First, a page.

June 1, 2017

Honorable Dannel Malloy
210 Capitol Ave
Hartford, CT 06106

Dear Governor Malloy,

As scientists, conservationists, and environmentalists, we are grateful for your long-standing commitment to protect the environment and move Connecticut toward cleaner sources of energy. Since taking office, you have demonstrated an admirable concern for the environment by creating a council on climate change and recommitting Connecticut to its goal of reducing its carbon dioxide emissions 80 percent by the start of 2050.

Despite Connecticut’s successes, the state is now at risk of losing its lone nuclear plant, which currently supplies over half of Connecticut’s electricity consumption and provides 96 percent of the state’s zero-carbon electricity. In 2016, Millstone provided 46 times more electricity than Connecticut solar and wind combined. If nuclear energy received even a fraction of the subsidies or other preferential treatments that are given to renewables, Millstone would not be in danger of closing.

As seen all too recently in Vermont, when nuclear plants close, fossil fuels are the predominant replacement. If Connecticut loses Millstone, it will rely substantially on natural gas and energy imported from other parts of New England to meet its needs. The share of the state’s energy mix coming from natural gas, notorious for its price volatility, could increase sharply from 49 percent to 89 percent. Connecticut already has the second highest electric retail rate in the country at about 20 cents per kilowatt hour. The state’s climate goals, the Regional Greenhouse Gas Initiative, and ISO New England’s tentative plans to incorporate carbon pricing directly into the cost of New England’s electricity would likely raise power prices even more if Connecticut sourced its power increasingly from natural gas.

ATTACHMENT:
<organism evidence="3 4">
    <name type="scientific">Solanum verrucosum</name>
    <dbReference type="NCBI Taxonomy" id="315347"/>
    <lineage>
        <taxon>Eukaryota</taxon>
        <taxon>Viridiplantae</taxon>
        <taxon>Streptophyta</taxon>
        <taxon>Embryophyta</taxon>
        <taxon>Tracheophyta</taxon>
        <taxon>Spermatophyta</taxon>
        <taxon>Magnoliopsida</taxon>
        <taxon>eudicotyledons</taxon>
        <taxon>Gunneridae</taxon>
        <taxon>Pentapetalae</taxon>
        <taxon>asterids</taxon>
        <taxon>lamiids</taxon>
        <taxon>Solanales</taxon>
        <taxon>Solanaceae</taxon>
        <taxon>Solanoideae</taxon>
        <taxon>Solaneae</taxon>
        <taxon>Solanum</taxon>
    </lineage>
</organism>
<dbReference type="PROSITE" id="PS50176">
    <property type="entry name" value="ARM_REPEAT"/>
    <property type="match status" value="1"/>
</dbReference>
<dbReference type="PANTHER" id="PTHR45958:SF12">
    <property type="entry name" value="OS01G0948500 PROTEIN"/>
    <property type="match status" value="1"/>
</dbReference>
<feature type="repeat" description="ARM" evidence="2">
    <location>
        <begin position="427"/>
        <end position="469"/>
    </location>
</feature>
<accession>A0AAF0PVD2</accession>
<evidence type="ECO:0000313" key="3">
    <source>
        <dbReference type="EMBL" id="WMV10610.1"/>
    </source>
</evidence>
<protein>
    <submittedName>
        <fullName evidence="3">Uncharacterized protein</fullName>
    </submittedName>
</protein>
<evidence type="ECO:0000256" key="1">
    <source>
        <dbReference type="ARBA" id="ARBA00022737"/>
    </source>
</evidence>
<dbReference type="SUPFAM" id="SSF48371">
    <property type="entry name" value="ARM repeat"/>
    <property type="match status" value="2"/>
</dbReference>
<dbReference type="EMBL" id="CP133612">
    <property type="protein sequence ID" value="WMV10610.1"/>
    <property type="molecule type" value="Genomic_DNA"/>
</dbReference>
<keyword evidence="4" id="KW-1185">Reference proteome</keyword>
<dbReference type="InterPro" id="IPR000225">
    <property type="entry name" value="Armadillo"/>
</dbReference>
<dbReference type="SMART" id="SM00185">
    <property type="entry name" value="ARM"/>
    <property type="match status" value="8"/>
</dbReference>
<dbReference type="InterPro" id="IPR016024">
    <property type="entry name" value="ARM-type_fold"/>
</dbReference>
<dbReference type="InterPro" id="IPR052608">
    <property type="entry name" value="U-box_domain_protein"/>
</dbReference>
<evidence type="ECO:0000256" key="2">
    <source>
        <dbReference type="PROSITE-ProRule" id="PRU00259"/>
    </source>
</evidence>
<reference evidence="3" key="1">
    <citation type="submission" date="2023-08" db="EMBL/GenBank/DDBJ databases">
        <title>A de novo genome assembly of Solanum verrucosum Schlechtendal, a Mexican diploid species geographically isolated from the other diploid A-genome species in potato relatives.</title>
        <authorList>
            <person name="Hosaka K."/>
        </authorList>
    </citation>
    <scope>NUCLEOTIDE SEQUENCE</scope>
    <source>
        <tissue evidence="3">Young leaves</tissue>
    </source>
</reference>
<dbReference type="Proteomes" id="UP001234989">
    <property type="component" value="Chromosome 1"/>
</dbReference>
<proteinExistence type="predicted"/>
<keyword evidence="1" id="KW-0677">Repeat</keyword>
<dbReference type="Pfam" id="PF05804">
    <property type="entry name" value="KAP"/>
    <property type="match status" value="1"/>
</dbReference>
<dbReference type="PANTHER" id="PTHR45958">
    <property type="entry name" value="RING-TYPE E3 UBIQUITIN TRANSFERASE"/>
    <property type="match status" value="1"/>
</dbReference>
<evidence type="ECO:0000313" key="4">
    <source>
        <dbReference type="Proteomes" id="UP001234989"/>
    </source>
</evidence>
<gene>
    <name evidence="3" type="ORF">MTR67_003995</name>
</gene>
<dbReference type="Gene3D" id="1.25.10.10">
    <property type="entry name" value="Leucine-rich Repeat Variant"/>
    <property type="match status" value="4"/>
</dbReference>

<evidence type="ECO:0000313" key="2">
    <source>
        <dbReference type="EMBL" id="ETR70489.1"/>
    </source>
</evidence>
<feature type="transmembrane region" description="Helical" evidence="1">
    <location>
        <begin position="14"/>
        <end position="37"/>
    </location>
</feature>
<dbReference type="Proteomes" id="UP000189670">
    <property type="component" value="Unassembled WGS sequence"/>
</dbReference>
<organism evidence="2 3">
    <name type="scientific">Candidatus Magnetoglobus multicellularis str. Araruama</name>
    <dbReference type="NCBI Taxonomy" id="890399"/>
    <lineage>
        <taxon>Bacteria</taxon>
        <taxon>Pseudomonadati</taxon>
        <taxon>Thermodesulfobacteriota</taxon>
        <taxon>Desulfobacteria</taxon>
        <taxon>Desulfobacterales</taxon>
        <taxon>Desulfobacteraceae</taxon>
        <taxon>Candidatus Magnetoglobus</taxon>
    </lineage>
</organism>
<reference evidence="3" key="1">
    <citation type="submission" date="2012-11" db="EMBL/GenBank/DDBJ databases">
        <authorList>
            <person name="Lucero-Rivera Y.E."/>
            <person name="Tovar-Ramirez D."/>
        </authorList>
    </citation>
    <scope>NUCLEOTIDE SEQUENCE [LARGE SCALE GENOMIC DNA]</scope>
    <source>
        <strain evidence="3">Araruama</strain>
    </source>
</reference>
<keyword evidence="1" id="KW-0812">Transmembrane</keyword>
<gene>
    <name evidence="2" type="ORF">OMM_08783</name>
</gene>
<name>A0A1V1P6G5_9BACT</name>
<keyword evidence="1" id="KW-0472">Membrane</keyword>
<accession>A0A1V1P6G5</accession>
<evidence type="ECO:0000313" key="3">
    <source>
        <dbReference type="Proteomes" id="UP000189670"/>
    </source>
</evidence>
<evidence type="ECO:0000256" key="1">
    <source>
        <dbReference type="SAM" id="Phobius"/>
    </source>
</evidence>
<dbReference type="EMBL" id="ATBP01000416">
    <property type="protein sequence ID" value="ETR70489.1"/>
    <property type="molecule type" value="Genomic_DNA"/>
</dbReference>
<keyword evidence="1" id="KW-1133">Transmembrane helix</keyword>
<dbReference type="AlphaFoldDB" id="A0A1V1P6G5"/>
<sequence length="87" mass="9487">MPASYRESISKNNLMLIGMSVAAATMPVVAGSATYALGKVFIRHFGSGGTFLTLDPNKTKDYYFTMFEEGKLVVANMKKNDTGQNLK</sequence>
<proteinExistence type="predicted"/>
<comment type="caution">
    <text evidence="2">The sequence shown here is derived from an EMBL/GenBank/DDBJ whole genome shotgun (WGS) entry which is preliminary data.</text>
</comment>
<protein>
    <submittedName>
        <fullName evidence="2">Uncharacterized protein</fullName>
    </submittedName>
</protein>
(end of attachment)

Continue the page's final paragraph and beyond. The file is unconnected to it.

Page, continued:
Climate change poses a threat to Connecticut and the world, and the people most vulnerable to its effects are those in poverty and with preexisting health risks. The Paris Climate Agreement aims to limit an increase in global temperatures to 2 degrees Celsius, the point above which experts predict climate change’s effects would be catastrophic. As you and other governors recently wrote in a letter to the federal government, the United States should uphold its commitment to the Paris Agreement. Part of doing so is saving Millstone, which if lost would add carbon emissions equal to adding nearly 1.5 million cars to the road.

Nuclear is at risk because it is unfairly excluded from state and federal subsidies and mandates for clean energy. In the United States, renewables received $6.3 billion more or 2.4 times what was given to fossil fuels in tax preferences in 2016, and $10.7 billion more or 55 times what was given to nuclear.[1] On a unit of energy basis, renewables received over 100 times what was given to nuclear.[2] Federal data from the Congressional Budget Office show no subsidies for nuclear between 1985 and 2000, and comparatively small subsidies between 2000 and 2005.

Connecticut has a chance to set a leading example for other states by passing legislation that supports its nuclear power. This will restore fairness and guarantee that renewables and nuclear compete on a truly level playing field. While Illinois and New York have recently passed legislation to help subsidize their nuclear power, these measures will not be enough to ensure long-term fairness towards nuclear, which must compete against renewables that are both subsidized and guaranteed compensation.

Connecticut should go further in guaranteeing that nuclear is fairly recognized for its benefits. Instead of only crediting nuclear for the clean power that it generates when gas is too expensive or renewables are unavailable, Connecticut should ensure that nuclear is compensated for the affordable energy it provides around the clock.